Tourism gives the Indigenous tribes in South Dakota the opportunity to let people know who we are today. We’re not the stereotypical Indians they hear about, we’re actually very proud and resilient people. We have a beautiful culture and a very rich past and history that we’re willing to share with people, to educate and create a better understanding of who we are today.”Sarah Kills In Water, member of the Sicangu Lakota Oyate (Rosebud Sioux tribe)
“I think tourism is important because we would really like to share certain aspects of our culture so people can understand our culture because there’s a lot of people who are kind of ignorant of our culture. Sharing information helps that ignorance go away and helps people come together more collaboratively.”Teddie Rae Hermin, member of the Sicangu Lakota Oyate (Rosebud Sioux tribe)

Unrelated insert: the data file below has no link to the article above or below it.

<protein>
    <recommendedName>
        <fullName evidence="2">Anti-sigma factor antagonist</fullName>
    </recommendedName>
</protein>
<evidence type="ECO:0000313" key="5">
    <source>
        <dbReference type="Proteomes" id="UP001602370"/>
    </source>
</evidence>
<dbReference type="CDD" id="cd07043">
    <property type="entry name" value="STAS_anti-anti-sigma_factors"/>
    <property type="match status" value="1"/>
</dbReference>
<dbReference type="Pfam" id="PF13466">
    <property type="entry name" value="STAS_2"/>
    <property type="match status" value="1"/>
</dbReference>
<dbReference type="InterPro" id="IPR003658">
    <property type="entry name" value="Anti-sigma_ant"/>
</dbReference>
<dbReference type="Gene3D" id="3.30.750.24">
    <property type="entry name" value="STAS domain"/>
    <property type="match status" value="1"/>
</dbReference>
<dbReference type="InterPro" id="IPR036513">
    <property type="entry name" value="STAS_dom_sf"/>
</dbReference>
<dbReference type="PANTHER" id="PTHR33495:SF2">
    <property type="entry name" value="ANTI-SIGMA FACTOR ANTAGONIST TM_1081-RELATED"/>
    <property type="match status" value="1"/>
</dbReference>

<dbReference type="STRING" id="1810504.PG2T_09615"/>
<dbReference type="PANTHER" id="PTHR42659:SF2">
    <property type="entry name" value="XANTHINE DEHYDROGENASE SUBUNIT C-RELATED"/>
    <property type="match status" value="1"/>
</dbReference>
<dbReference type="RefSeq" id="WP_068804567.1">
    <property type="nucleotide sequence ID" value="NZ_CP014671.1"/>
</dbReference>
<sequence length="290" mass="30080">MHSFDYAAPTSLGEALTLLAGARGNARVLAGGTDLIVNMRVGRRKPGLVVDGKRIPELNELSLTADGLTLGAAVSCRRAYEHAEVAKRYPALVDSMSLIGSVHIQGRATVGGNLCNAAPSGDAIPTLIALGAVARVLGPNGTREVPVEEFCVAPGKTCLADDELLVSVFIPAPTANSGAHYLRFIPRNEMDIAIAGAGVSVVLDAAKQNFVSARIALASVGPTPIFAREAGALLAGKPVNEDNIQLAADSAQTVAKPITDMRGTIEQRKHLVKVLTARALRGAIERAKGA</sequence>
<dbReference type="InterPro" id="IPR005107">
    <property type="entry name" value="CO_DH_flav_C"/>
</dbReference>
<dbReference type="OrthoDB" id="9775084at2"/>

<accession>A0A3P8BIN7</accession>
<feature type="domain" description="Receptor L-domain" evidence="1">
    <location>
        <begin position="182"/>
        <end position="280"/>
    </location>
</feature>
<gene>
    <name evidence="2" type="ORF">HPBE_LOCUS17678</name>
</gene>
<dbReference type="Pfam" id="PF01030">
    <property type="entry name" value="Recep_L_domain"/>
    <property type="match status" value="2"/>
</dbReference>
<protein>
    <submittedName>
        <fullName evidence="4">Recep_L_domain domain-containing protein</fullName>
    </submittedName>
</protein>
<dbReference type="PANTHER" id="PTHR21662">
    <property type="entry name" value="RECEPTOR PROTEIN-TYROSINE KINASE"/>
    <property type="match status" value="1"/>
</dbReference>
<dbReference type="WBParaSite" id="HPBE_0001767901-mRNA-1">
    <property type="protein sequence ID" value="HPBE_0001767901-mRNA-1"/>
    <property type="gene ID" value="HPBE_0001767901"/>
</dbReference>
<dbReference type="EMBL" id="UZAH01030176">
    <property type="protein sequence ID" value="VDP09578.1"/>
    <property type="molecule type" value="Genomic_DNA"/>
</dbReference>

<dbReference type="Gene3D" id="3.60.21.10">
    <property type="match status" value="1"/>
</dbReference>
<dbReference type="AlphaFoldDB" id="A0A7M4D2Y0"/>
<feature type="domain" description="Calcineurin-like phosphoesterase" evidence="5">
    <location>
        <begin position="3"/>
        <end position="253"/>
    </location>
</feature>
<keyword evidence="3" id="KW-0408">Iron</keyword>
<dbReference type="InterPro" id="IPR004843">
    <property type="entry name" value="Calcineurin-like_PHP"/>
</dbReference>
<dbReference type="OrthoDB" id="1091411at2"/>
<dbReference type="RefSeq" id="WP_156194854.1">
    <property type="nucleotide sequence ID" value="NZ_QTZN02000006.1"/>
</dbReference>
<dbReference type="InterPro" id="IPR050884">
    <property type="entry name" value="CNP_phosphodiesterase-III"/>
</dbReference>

Tourism helps develop skills and create jobs
“Tourism is a wonderful opportunity for our youth here as it gives them the opportunity to meet with other people from all across the county and all over the world and help them to gain a better worldview while gaining skills and abilities that could be a new career for them.
Our youth that come here learn not only who they are as a Lakota person and understand who’s ancestors shoulders they stand on, but they also gain skills and learn what their skills and strengths are, and help them find a straighter path to their passion.”Marla C. Bull, Executive Director of Lakota Youth Development and member of the Rosebud Sioux Tribe
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Tourism helps boost the economy